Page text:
to help amuse his friends in these dour days, sent the text of a song he used to sing at camp as a boy.
I enjoyed the playful reckless imagery, and felt it would be a good text to set and a fun text to sing (well, it's a camp song, so it must be).
Although my friend is sure the song is P.D., I felt that I should create what is clearly my own variant.


10 April 2020

Comes the Dawn

God in heaven! A whole moment of bliss!
Is that not sufficient even for a man’s entire life?...


Comes the dawn—A Beginner’s Guide to Henning’s White Nights


I began work in 2003 on a full evening’s ballet after the Dostoyevsky novella
whose title I need not repeat in this paragraph. I began by re-reading
my source, drawing up a fairly extensive outline, and composing the Overture.
As I had no collaborative organization or ensemble, and was pursuing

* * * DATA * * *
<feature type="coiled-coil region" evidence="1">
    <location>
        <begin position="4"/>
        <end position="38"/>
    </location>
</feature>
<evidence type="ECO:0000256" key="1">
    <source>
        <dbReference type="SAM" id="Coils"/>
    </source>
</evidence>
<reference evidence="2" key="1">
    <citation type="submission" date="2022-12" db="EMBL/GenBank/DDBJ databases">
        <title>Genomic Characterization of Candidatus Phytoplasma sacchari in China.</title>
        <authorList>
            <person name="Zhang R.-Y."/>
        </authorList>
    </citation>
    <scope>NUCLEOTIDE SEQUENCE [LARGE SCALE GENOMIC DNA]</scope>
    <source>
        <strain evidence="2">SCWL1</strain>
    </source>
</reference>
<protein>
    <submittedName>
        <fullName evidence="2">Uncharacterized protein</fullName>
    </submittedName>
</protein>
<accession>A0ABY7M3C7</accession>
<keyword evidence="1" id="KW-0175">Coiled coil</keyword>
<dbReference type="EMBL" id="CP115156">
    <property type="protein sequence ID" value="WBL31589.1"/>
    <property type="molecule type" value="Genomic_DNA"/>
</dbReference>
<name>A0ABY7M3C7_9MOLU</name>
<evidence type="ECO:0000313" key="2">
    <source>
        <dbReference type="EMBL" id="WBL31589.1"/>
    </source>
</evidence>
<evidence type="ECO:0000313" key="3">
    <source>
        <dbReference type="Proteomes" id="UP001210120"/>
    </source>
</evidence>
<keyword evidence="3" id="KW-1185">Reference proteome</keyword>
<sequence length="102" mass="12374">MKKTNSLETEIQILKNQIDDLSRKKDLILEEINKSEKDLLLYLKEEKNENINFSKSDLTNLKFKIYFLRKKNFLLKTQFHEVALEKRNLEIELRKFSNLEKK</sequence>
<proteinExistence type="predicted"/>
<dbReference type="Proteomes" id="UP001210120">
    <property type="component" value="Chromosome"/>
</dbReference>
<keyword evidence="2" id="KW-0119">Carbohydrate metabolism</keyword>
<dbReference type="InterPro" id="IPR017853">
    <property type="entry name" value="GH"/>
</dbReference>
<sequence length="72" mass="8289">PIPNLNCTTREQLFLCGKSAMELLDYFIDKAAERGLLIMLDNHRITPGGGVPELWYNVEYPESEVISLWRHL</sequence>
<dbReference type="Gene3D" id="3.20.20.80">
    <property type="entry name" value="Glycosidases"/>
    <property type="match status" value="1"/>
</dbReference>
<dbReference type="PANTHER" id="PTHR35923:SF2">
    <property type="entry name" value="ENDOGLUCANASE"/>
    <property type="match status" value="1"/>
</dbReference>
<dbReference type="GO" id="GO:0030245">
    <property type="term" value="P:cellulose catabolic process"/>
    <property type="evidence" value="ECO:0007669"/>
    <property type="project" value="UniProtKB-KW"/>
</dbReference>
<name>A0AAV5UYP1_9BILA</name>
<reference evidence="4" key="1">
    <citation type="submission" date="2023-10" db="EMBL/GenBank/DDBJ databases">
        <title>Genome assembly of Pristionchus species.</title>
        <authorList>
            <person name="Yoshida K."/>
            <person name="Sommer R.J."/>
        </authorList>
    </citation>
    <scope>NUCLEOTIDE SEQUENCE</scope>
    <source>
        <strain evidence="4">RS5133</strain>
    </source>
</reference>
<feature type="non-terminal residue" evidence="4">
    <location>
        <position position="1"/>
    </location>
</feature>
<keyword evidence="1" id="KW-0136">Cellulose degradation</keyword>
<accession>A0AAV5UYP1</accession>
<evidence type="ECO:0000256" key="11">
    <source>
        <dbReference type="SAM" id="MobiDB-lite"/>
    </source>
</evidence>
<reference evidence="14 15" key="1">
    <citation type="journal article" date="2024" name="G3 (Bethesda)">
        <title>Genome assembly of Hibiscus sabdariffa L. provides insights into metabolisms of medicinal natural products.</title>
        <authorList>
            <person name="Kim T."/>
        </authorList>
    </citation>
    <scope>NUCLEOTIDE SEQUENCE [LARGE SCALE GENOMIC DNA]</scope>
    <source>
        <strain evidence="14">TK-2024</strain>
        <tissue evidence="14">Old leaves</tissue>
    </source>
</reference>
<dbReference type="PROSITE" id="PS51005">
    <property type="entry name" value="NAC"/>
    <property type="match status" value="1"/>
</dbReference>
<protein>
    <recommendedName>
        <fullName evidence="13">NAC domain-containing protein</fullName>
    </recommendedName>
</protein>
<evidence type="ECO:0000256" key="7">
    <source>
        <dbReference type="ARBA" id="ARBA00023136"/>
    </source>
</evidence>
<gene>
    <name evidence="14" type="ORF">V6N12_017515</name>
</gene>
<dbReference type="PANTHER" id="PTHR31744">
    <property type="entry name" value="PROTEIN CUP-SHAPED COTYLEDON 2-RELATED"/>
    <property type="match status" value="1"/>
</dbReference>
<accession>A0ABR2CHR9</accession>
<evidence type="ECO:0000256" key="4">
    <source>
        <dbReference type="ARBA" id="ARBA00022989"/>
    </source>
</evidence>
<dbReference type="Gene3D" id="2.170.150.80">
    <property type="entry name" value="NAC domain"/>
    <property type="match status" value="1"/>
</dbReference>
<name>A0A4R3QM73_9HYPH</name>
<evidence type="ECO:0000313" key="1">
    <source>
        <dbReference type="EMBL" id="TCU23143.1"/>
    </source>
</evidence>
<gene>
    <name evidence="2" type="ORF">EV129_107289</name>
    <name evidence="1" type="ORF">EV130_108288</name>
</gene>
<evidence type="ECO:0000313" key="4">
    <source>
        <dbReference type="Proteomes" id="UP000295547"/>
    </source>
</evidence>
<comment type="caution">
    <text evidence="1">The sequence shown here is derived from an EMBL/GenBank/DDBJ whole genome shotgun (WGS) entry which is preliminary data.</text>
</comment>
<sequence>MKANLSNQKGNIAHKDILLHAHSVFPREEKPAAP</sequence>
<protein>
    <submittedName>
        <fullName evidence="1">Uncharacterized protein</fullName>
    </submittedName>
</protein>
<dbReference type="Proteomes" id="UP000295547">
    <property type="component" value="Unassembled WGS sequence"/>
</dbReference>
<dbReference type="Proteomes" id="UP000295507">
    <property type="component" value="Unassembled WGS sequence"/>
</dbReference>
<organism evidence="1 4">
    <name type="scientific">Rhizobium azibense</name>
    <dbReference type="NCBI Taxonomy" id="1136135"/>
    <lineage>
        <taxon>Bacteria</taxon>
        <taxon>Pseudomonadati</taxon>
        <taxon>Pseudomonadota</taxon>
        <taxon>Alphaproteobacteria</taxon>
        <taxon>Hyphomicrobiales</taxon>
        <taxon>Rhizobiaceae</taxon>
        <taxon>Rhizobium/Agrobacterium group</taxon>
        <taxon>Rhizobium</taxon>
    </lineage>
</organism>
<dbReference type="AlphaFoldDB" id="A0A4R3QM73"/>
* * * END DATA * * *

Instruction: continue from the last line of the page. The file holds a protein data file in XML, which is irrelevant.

the project for my own artistic benefit; I periodically set the ballet aside
to compose music for which there was a more immediate prospect of
performance. Nevertheless the finished portions
of the ballet steadily accumulated over time until, more than a decade later,
the end was in sight.  I did indeed revisit the work at intervals,
so I assured myself that there was musical continuity in spite of the prolonged
production. At last, I completed my White Nights, Ballet in Four Nights
and a Morning on 5 April 2020


Karl Henning (10 Apr 2020)